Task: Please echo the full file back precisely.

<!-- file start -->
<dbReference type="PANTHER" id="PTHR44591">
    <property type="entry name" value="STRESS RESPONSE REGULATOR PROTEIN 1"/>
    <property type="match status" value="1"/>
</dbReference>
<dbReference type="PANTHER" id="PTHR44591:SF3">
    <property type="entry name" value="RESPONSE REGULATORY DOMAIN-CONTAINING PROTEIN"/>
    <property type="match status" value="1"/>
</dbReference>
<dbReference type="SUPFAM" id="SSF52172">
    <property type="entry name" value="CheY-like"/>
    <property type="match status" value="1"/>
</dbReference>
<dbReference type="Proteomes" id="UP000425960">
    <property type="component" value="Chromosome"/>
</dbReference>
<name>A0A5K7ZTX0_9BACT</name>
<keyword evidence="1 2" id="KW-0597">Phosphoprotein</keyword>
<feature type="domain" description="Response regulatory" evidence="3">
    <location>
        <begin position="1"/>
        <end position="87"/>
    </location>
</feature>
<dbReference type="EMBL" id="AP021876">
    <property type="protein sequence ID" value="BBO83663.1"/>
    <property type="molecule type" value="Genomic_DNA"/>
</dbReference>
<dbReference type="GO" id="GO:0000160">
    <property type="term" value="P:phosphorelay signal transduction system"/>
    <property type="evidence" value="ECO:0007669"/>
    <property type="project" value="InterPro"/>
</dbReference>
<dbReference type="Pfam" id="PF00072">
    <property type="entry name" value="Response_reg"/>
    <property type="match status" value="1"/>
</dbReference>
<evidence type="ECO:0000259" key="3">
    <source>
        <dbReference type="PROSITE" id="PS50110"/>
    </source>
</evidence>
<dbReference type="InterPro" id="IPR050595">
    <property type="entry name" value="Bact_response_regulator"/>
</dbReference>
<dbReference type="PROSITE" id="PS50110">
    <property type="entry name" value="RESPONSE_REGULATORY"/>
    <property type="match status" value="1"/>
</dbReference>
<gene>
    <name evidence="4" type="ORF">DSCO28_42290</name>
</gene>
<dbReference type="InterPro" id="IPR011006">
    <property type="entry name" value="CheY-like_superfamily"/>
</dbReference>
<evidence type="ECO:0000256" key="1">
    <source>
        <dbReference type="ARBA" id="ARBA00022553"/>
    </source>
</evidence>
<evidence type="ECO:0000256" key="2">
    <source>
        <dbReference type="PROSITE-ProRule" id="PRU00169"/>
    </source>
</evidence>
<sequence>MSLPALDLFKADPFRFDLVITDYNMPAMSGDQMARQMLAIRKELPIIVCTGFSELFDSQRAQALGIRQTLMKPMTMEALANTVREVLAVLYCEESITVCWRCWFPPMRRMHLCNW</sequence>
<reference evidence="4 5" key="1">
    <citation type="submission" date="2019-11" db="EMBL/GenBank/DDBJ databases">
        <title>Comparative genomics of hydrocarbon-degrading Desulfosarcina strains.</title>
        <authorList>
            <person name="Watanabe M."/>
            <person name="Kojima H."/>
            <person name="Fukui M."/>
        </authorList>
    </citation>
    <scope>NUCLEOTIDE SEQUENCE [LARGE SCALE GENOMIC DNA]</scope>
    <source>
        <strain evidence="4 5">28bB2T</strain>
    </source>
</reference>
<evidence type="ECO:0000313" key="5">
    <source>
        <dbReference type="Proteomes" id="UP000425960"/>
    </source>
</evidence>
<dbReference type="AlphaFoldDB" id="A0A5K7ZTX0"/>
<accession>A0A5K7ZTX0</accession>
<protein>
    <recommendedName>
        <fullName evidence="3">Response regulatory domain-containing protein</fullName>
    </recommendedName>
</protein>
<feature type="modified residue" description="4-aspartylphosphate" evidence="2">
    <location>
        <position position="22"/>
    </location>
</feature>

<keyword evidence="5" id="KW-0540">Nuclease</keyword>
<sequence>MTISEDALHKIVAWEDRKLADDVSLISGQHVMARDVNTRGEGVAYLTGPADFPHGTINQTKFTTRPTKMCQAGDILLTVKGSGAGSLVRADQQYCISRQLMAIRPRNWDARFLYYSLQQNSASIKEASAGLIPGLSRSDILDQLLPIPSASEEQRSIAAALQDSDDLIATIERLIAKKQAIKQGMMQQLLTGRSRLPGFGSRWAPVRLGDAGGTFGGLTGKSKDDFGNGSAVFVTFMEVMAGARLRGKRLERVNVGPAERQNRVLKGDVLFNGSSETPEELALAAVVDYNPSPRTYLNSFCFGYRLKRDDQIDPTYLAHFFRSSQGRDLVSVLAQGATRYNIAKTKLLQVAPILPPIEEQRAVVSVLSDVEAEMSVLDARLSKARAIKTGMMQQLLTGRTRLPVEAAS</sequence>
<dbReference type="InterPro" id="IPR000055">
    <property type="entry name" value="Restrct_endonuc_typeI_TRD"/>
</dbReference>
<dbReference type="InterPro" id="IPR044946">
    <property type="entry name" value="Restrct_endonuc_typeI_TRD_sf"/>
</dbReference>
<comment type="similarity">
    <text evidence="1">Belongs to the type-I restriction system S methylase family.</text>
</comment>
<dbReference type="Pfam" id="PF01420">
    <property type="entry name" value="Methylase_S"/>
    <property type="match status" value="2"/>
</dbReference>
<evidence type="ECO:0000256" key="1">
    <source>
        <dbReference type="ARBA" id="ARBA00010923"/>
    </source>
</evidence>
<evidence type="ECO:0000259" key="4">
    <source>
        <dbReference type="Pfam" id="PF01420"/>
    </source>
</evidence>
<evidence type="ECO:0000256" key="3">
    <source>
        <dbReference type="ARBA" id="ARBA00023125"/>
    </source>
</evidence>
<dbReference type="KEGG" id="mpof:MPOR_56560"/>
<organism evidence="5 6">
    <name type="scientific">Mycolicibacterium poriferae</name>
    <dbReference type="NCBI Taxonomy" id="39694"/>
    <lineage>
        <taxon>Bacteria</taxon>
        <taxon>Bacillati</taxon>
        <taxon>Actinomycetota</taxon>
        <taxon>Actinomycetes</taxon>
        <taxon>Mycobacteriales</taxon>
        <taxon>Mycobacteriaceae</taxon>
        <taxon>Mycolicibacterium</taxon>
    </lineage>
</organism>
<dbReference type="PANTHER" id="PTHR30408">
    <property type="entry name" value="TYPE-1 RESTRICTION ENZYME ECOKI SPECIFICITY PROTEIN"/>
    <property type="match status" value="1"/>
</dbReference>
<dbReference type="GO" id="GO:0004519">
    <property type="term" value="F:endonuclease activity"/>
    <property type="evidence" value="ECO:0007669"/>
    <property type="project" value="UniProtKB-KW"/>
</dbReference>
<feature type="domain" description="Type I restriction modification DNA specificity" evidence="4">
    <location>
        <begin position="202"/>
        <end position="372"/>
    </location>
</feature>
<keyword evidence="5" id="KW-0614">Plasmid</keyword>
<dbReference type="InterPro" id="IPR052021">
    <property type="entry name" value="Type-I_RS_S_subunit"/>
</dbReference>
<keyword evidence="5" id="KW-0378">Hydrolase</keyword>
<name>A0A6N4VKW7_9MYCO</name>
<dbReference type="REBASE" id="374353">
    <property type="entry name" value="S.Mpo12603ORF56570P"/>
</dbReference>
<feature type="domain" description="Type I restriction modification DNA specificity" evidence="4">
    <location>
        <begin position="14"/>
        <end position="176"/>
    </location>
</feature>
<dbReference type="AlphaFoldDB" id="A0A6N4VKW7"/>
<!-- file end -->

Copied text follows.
<dbReference type="PANTHER" id="PTHR44591">
    <property type="entry name" value="STRESS RESPONSE REGULATOR PROTEIN 1"/>
    <property type="match status" value="1"/>
</dbReference>
<dbReference type="PANTHER" id="PTHR44591:SF3">
    <property type="entry name" value="RESPONSE REGULATORY DOMAIN-CONTAINING PROTEIN"/>
    <property type="match status" value="1"/>
</dbReference>
<dbReference type="SUPFAM" id="SSF52172">
    <property type="entry name" value="CheY-like"/>
    <property type="match status" value="1"/>
</dbReference>
<dbReference type="Proteomes" id="UP000425960">
    <property type="component" value="Chromosome"/>
</dbReference>
<name>A0A5K7ZTX0_9BACT</name>
<keyword evidence="1 2" id="KW-0597">Phosphoprotein</keyword>
<feature type="domain" description="Response regulatory" evidence="3">
    <location>
        <begin position="1"/>
        <end position="87"/>
    </location>
</feature>
<dbReference type="EMBL" id="AP021876">
    <property type="protein sequence ID" value="BBO83663.1"/>
    <property type="molecule type" value="Genomic_DNA"/>
</dbReference>
<dbReference type="GO" id="GO:0000160">
    <property type="term" value="P:phosphorelay signal transduction system"/>
    <property type="evidence" value="ECO:0007669"/>
    <property type="project" value="InterPro"/>
</dbReference>
<dbReference type="Pfam" id="PF00072">
    <property type="entry name" value="Response_reg"/>
    <property type="match status" value="1"/>
</dbReference>
<evidence type="ECO:0000259" key="3">
    <source>
        <dbReference type="PROSITE" id="PS50110"/>
    </source>
</evidence>
<dbReference type="InterPro" id="IPR050595">
    <property type="entry name" value="Bact_response_regulator"/>
</dbReference>
<dbReference type="PROSITE" id="PS50110">
    <property type="entry name" value="RESPONSE_REGULATORY"/>
    <property type="match status" value="1"/>
</dbReference>
<gene>
    <name evidence="4" type="ORF">DSCO28_42290</name>
</gene>
<dbReference type="InterPro" id="IPR011006">
    <property type="entry name" value="CheY-like_superfamily"/>
</dbReference>
<evidence type="ECO:0000256" key="1">
    <source>
        <dbReference type="ARBA" id="ARBA00022553"/>
    </source>
</evidence>
<evidence type="ECO:0000256" key="2">
    <source>
        <dbReference type="PROSITE-ProRule" id="PRU00169"/>
    </source>
</evidence>
<sequence>MSLPALDLFKADPFRFDLVITDYNMPAMSGDQMARQMLAIRKELPIIVCTGFSELFDSQRAQALGIRQTLMKPMTMEALANTVREVLAVLYCEESITVCWRCWFPPMRRMHLCNW</sequence>
<reference evidence="4 5" key="1">
    <citation type="submission" date="2019-11" db="EMBL/GenBank/DDBJ databases">
        <title>Comparative genomics of hydrocarbon-degrading Desulfosarcina strains.</title>
        <authorList>
            <person name="Watanabe M."/>
            <person name="Kojima H."/>
            <person name="Fukui M."/>
        </authorList>
    </citation>
    <scope>NUCLEOTIDE SEQUENCE [LARGE SCALE GENOMIC DNA]</scope>
    <source>
        <strain evidence="4 5">28bB2T</strain>
    </source>
</reference>
<evidence type="ECO:0000313" key="5">
    <source>
        <dbReference type="Proteomes" id="UP000425960"/>
    </source>
</evidence>
<dbReference type="AlphaFoldDB" id="A0A5K7ZTX0"/>
<accession>A0A5K7ZTX0</accession>
<protein>
    <recommendedName>
        <fullName evidence="3">Response regulatory domain-containing protein</fullName>
    </recommendedName>
</protein>
<feature type="modified residue" description="4-aspartylphosphate" evidence="2">
    <location>
        <position position="22"/>
    </location>
</feature>

<keyword evidence="5" id="KW-0540">Nuclease</keyword>
<sequence>MTISEDALHKIVAWEDRKLADDVSLISGQHVMARDVNTRGEGVAYLTGPADFPHGTINQTKFTTRPTKMCQAGDILLTVKGSGAGSLVRADQQYCISRQLMAIRPRNWDARFLYYSLQQNSASIKEASAGLIPGLSRSDILDQLLPIPSASEEQRSIAAALQDSDDLIATIERLIAKKQAIKQGMMQQLLTGRSRLPGFGSRWAPVRLGDAGGTFGGLTGKSKDDFGNGSAVFVTFMEVMAGARLRGKRLERVNVGPAERQNRVLKGDVLFNGSSETPEELALAAVVDYNPSPRTYLNSFCFGYRLKRDDQIDPTYLAHFFRSSQGRDLVSVLAQGATRYNIAKTKLLQVAPILPPIEEQRAVVSVLSDVEAEMSVLDARLSKARAIKTGMMQQLLTGRTRLPVEAAS</sequence>
<dbReference type="InterPro" id="IPR000055">
    <property type="entry name" value="Restrct_endonuc_typeI_TRD"/>
</dbReference>
<dbReference type="InterPro" id="IPR044946">
    <property type="entry name" value="Restrct_endonuc_typeI_TRD_sf"/>
</dbReference>
<comment type="similarity">
    <text evidence="1">Belongs to the type-I restriction system S methylase family.</text>
</comment>
<dbReference type="Pfam" id="PF01420">
    <property type="entry name" value="Methylase_S"/>
    <property type="match status" value="2"/>
</dbReference>
<evidence type="ECO:0000256" key="1">
    <source>
        <dbReference type="ARBA" id="ARBA00010923"/>
    </source>
</evidence>
<evidence type="ECO:0000259" key="4">
    <source>
        <dbReference type="Pfam" id="PF01420"/>
    </source>
</evidence>
<evidence type="ECO:0000256" key="3">
    <source>
        <dbReference type="ARBA" id="ARBA00023125"/>
    </source>
</evidence>
<dbReference type="KEGG" id="mpof:MPOR_56560"/>
<organism evidence="5 6">
    <name type="scientific">Mycolicibacterium poriferae</name>
    <dbReference type="NCBI Taxonomy" id="39694"/>
    <lineage>
        <taxon>Bacteria</taxon>
        <taxon>Bacillati</taxon>
        <taxon>Actinomycetota</taxon>
        <taxon>Actinomycetes</taxon>
        <taxon>Mycobacteriales</taxon>
        <taxon>Mycobacteriaceae</taxon>
        <taxon>Mycolicibacterium</taxon>
    </lineage>
</organism>
<dbReference type="PANTHER" id="PTHR30408">
    <property type="entry name" value="TYPE-1 RESTRICTION ENZYME ECOKI SPECIFICITY PROTEIN"/>
    <property type="match status" value="1"/>
</dbReference>
<dbReference type="GO" id="GO:0004519">
    <property type="term" value="F:endonuclease activity"/>
    <property type="evidence" value="ECO:0007669"/>
    <property type="project" value="UniProtKB-KW"/>
</dbReference>
<feature type="domain" description="Type I restriction modification DNA specificity" evidence="4">
    <location>
        <begin position="202"/>
        <end position="372"/>
    </location>
</feature>
<keyword evidence="5" id="KW-0614">Plasmid</keyword>
<dbReference type="InterPro" id="IPR052021">
    <property type="entry name" value="Type-I_RS_S_subunit"/>
</dbReference>
<keyword evidence="5" id="KW-0378">Hydrolase</keyword>
<name>A0A6N4VKW7_9MYCO</name>
<dbReference type="REBASE" id="374353">
    <property type="entry name" value="S.Mpo12603ORF56570P"/>
</dbReference>
<feature type="domain" description="Type I restriction modification DNA specificity" evidence="4">
    <location>
        <begin position="14"/>
        <end position="176"/>
    </location>
</feature>
<dbReference type="AlphaFoldDB" id="A0A6N4VKW7"/>